Debut Print Book: Barging In by Josephine Myles
I’ve had some concerns by readers who are primarily print readers that the coverage at Dear Author has been too focused on ebooks. When I asked the readers what they were interested in seeing, they responded that they would like to know more about print debut authors. We developed a little questionnaire and every Wednesday at 10:00 AM CST (as long as we have content) we’ll post the questionnaire answers along with links to the author’s site and a buy link to her book. I hope this helps people discovery new books. Now, on to the answers.
Name of debut release: Barging In
Release date: 08/07/2012
2 sentence summary: A devil-may-care city boy crashes into the life of a closeted boater on the English canals. The two men can’t keep their hands off each other, but neither has any intention of falling in love…
Genre: GLBT, Erotic Romance, Contemporary
Characters: Dan Taylor:a flirtatious and promiscuous travel writer totally out of his depth in the countryside. Dan has a working class background but with his sunny nature, manages to make himself at home pretty much anywhere.
Robin Hamilton: a surly, tattooed boater, still smarting from a past betrayal. Robin is a posh boy gone feral for reasons of his own, and Dan reminds him of everything he dislikes about gay men.
What makes this story different: The canal setting is not only unusual for a romance, but I was able to use my two year’s experience of living on a narrowboat to give it authenticity. The tensions between the boating community, British Waterways and the canalside locals near Bath are all based on my own experiences.
Is this a series?:
Why you wrote this book: I always knew I’d write something set on the canal one day, and when I discovered the m/m genre I felt like I’d come home. Finally, I’d discovered a community of readers out there hungry for the kind of stories I wanted to tell.
As for the story itself, there’s a lot about class differences and class mobility which is something we Brits are always aware of. I liked the idea of having two heroes from very different social classes, but who had both moved in the other direction and could meet in the middle. Apart from that it’s very much an ‘opposites attract’ romance, as all my stories seem to be. I find a vein of rich inspiration in putting two very different but well-matched men together.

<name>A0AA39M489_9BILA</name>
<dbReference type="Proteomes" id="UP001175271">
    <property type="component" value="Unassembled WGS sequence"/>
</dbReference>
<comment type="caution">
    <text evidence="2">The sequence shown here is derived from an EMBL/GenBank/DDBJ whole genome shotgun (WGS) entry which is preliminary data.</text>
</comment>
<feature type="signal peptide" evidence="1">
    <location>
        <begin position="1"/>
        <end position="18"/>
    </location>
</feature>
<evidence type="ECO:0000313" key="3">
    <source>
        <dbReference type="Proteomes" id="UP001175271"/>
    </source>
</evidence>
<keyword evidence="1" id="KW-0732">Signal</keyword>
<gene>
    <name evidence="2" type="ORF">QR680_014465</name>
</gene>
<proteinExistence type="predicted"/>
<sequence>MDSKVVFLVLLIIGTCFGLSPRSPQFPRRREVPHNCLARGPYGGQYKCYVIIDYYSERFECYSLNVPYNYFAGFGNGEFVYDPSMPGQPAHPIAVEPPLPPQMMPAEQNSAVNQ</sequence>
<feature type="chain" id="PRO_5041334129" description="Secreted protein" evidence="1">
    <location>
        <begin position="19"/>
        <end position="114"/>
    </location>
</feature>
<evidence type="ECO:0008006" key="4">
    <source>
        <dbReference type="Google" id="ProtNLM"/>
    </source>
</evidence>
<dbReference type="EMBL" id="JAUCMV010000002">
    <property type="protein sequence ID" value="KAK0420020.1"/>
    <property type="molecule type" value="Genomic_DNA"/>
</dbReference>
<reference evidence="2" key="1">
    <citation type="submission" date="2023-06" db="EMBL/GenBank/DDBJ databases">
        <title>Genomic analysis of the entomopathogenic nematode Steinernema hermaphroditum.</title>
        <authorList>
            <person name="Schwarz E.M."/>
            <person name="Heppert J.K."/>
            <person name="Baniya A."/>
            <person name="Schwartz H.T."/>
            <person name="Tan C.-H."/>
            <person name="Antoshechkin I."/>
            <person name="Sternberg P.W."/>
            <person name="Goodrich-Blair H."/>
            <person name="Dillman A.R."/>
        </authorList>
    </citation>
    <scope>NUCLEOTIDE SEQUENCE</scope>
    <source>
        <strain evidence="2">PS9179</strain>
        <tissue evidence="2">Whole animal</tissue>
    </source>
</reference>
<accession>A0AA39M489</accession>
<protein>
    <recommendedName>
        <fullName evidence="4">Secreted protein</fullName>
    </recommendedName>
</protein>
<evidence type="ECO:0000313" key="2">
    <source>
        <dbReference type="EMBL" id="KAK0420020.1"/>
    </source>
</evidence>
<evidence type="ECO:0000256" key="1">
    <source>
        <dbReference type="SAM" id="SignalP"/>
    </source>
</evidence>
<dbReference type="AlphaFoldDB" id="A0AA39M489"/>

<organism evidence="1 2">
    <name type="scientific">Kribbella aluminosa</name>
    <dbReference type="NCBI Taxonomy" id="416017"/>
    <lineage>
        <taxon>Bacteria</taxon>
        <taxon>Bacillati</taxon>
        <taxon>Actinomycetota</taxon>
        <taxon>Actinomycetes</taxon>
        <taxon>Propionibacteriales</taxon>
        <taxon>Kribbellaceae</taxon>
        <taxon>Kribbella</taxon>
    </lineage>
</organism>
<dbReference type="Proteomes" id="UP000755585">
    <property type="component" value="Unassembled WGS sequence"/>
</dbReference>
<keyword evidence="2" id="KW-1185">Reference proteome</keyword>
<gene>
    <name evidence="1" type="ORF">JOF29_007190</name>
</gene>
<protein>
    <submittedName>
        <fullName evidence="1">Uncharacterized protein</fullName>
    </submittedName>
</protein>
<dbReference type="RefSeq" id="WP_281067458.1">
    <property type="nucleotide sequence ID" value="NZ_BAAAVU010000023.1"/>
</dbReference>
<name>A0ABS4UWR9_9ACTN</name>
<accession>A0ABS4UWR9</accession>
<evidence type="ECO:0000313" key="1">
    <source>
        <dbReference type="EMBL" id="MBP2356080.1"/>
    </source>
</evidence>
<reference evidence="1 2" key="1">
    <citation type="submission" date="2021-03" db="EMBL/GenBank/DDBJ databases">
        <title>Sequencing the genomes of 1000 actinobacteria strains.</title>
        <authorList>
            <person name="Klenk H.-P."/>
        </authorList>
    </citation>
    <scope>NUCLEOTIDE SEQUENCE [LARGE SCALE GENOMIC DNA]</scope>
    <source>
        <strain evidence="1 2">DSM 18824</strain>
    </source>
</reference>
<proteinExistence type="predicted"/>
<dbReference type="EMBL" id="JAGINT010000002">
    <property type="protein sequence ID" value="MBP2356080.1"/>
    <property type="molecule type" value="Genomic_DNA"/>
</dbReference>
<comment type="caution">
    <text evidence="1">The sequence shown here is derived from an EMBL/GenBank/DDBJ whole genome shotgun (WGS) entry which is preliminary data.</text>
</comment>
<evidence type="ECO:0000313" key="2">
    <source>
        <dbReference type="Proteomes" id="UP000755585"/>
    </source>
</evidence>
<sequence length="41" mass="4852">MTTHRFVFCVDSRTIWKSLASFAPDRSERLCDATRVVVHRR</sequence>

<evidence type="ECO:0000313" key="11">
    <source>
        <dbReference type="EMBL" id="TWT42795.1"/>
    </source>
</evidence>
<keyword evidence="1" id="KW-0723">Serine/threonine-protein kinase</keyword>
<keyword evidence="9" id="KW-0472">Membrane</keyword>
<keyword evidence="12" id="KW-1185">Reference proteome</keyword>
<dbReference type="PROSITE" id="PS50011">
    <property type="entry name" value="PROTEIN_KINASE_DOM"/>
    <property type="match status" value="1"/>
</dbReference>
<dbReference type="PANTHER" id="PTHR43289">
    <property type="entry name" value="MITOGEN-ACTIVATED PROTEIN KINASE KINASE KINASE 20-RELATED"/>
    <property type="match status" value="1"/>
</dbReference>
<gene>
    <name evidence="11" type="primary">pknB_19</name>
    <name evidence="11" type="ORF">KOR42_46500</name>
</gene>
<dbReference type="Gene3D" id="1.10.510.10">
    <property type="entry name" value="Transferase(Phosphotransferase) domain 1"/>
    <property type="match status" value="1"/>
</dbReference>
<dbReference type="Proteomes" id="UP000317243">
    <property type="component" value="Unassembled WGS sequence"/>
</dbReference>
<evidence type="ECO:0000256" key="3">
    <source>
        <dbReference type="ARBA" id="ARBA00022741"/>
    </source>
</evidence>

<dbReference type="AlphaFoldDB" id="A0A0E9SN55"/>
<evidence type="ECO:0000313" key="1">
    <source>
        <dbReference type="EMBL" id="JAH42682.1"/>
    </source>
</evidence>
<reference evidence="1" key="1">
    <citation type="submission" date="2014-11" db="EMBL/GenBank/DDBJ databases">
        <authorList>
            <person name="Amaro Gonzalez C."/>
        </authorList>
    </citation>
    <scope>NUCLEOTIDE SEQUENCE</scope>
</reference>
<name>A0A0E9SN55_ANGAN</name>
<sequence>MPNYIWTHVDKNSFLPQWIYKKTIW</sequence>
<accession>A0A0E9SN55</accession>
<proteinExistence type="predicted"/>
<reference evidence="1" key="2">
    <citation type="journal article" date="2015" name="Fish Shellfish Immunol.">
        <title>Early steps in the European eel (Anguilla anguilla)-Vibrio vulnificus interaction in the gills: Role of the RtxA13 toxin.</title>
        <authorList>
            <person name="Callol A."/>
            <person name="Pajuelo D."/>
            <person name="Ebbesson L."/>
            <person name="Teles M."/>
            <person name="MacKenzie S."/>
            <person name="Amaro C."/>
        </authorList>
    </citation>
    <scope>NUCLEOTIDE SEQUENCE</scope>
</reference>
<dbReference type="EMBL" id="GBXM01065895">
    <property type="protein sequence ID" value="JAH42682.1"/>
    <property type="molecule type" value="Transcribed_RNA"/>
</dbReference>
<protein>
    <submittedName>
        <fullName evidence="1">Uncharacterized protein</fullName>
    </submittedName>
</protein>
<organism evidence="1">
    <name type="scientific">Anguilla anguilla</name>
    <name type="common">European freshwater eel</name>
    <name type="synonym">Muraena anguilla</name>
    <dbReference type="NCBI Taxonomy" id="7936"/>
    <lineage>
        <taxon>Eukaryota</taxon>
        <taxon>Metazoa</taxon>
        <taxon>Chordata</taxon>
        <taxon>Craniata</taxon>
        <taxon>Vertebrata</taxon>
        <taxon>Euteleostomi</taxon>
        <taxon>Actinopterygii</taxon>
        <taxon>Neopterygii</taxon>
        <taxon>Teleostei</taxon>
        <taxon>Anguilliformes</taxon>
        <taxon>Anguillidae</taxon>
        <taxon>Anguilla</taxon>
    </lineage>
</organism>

Why is this your first published book? How many did you write before? Although I’d written plenty of short stories and a couple of not-fit-for-publication novellas, this was my very first completed novel. I worked through a crazy number of drafts before daring to send it to Samhain, and was stunned when they accepted it!
What’s your writing process? I work with a very rough plan and don’t worry too much about the first draft. My goal at that stage is simply to get the story out of my head and onto the screen. I find my characters take over as I write and change the story in ways I could never have anticipated, but I’m no longer quite so freaked out by this phenomenon and have learnt to trust my muse.
My redrafting process is extensive and I pay close attention to feedback from my beta readers, along with a few trusted critique partners who are also multi-published authors. I find my drafts grow longer each time, as I have a tendency to underwrite.
Your next published book. The Hot Floor – an m/m/m erotic romance from Samhain, September 2012
The last book you read that you loved. I recently reread KA Mitchell’s Collision Course which is one of my all time favourite gay romances. I love Joey as a character, and I’m so impressed by the way Mitchell makes me root for him and Aaron, despite them being such polar opposites. I’m still not sure I like the arrogant Aaron Chase, but I’m willing to concede that he’s perfect for Joey.
The last book you read for research. I’m currently dipping into a book on rope bondage for my WIP. It’s called Two Knotty Boys Showing You the Ropes.
The romance book character you most identify with. If we’re talking female characters then I’d have to go with a classic, fearless heroine like Dona in Daphne du Maurier’s Frenchman’s Creek. I mostly read gay romance these days, though, and can quite happily identify with male characters. I’m a huge fan of Crash, one of the side characters in Jordan Castillo Price’s PsyCop series. He’s a scene stealer, and I love his unapologetic hedonism, tempered with loyalty to his friends and wonderfully snarky humour.
You can check out more about Josephine Myles and her books at http://josephinemyles.com/